Delaware State Board of Education’s Wild Sunset Review & They Are Still Missing A Member

The State Board does not hear or receive official complaints.

As the Delaware State Board of Education goes through their sunset review with the Delaware Sunset Committee, it has become more clear than ever this is a state agency in need of massive change.

After board member Jorge Melendez resigned last fall, the Delaware State Board of Education still has six members on their seven seat roster.  Three weeks into Governor Carney’s four-year term, there has been no nomination for Melendez’ replacement.

My concern is what happens if the State Board of Education votes on an action item which results in a tie vote.  Who breaks that stalemate?  How long will Carney wait to choose a replacement?  As well, the Governor has the authority to replace the existing State Board of Education President with Senate confirmation.  Will Carney do this which has been a typical thing in the past?

At present, the Delaware State Board of Education is under Joint Sunset Review by Delaware legislators.  Donna Johnson, the Executive Director of the State Board, submitted a very lengthy questionnaire to the committee last October.  Johnson provided an extensive and very thorough history of the State Board of Education which included items I had no clue about.  Included in the document is a list of Delaware Attorney General opinions that affect the agency.  There have been 21 such opinions dating back to 1996 with an average of one per year.  Eight Executive Orders, all issued for former Delaware Governor Jack Markell, had an impact on the State Board as well.  There is one section that talks about bringing the former Delaware Teacher of the Year on the board as a non-voting member.  Donna Johnson’s role was changed in 2010 from Policy Analyst to Executive Director.  Aside from her, the only other staff is an administrative assistant through the Delaware Dept. of Education (awesome lady by the way, Dani Moore).  Donna Johnson’s performance review is also included in the below document, but there is no indication of who approved this review aside from the State Board of Education in 2015.  I do not recall seeing this performance review on a State Board of Education agenda, but that may not be required under Delaware code or perhaps I missed it.  The most shocking part of this document exists towards the end.  The State Board of Education does not receive or recognize complaints about their own agency.  Perhaps this is why they are often perceived as a state agency that acts with an air of impunity and infallibility.  I believe that needs to change.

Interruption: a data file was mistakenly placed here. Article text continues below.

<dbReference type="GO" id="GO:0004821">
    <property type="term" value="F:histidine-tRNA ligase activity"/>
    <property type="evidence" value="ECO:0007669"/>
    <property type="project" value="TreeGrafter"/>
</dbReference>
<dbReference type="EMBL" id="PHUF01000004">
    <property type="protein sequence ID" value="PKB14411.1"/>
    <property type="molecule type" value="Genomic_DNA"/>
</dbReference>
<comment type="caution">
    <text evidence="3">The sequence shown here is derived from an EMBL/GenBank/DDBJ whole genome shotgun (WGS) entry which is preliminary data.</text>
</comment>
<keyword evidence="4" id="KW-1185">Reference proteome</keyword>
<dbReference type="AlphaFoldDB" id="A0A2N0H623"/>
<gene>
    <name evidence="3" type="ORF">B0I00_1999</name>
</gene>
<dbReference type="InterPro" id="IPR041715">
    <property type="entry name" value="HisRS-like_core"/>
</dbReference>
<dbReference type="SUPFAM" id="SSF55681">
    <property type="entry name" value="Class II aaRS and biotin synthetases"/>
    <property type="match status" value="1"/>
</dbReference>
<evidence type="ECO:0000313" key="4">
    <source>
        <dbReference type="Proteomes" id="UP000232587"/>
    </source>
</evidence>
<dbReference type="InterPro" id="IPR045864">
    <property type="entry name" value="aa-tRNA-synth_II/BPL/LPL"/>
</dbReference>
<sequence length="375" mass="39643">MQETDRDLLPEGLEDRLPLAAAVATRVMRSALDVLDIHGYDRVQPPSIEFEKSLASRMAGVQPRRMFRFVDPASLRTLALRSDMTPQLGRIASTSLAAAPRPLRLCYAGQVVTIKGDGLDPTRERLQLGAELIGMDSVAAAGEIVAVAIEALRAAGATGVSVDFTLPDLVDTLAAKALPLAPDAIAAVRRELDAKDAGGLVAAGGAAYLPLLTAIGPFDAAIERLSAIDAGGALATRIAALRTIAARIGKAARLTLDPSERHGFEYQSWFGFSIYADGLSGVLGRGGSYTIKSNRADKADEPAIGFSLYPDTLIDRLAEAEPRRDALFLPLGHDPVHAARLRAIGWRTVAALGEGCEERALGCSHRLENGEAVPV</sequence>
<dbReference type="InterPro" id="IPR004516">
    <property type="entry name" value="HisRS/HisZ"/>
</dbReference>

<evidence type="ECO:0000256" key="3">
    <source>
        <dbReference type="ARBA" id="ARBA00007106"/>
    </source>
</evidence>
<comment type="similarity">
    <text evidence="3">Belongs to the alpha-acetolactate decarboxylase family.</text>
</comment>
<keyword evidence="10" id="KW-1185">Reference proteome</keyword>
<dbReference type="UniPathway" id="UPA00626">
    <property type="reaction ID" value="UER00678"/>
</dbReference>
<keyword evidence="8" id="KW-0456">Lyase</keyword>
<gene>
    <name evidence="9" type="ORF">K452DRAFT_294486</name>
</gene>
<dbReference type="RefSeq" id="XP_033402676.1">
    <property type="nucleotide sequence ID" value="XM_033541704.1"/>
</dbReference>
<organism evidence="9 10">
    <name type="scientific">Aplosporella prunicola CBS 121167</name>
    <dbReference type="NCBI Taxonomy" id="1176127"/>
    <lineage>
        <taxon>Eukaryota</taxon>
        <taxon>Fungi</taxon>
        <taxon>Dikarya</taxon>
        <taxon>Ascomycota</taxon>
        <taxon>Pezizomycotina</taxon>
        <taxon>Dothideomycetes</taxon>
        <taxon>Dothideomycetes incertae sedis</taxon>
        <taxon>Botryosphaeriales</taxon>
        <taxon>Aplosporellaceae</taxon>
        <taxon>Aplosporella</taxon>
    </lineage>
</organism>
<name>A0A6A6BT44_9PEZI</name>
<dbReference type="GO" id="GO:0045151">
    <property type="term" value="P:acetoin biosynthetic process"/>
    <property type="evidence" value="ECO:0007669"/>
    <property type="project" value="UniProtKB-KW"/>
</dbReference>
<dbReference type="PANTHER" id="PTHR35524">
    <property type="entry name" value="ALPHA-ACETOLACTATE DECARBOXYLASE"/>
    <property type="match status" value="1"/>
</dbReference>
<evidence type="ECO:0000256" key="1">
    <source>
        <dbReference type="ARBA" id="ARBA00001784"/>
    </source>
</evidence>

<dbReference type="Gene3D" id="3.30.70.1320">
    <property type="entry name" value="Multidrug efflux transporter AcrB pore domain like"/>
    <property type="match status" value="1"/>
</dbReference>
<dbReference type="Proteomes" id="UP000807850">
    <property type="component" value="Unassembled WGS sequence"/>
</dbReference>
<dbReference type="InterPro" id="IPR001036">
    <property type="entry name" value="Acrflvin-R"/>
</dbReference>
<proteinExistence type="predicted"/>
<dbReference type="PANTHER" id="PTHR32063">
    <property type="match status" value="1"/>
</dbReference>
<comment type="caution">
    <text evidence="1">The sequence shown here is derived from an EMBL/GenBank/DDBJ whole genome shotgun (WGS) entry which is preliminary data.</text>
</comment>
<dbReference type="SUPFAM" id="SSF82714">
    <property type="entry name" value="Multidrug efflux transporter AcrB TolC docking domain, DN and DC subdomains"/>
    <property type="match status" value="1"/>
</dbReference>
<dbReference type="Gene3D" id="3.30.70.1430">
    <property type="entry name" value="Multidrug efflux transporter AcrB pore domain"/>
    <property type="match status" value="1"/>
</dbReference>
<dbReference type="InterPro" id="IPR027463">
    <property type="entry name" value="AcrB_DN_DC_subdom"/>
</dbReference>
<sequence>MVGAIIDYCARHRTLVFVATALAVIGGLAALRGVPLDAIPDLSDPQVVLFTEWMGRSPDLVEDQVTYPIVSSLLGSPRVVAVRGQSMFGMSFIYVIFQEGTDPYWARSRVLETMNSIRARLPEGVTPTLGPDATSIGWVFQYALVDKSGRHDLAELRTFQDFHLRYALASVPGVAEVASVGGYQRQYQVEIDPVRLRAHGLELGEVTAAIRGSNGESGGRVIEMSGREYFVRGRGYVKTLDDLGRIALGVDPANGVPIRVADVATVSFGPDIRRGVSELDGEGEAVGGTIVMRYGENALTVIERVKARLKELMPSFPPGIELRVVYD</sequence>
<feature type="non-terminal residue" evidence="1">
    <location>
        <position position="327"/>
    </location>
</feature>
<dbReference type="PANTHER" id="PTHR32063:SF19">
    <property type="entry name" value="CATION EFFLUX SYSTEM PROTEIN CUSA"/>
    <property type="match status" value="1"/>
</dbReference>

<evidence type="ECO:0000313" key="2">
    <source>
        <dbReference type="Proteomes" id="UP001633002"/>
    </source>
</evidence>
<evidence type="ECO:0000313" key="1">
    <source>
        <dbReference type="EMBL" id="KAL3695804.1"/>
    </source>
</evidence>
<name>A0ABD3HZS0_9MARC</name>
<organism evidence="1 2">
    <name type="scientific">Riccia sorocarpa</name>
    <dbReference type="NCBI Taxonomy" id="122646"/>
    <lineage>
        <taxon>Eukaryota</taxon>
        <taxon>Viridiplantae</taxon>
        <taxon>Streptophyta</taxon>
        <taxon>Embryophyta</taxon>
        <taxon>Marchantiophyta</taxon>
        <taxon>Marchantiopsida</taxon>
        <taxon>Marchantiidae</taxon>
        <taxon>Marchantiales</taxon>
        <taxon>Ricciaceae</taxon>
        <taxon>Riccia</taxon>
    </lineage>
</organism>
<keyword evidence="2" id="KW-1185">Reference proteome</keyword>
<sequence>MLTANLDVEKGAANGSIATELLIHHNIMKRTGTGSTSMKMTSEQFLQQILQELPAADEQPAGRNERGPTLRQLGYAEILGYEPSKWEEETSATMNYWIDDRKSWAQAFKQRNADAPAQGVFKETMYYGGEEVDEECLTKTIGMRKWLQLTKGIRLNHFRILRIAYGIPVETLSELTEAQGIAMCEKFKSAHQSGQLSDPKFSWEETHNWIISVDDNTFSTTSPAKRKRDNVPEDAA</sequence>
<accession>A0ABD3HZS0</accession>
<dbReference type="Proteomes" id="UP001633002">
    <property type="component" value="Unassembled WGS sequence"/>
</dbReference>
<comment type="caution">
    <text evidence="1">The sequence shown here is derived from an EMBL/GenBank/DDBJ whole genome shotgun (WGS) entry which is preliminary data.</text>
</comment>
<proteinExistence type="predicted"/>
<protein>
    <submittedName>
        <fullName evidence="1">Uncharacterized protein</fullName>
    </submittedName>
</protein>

It’s Baaaaaaack… Opt Out Redux! Kowalko Files New Opt Out Legislation In Delaware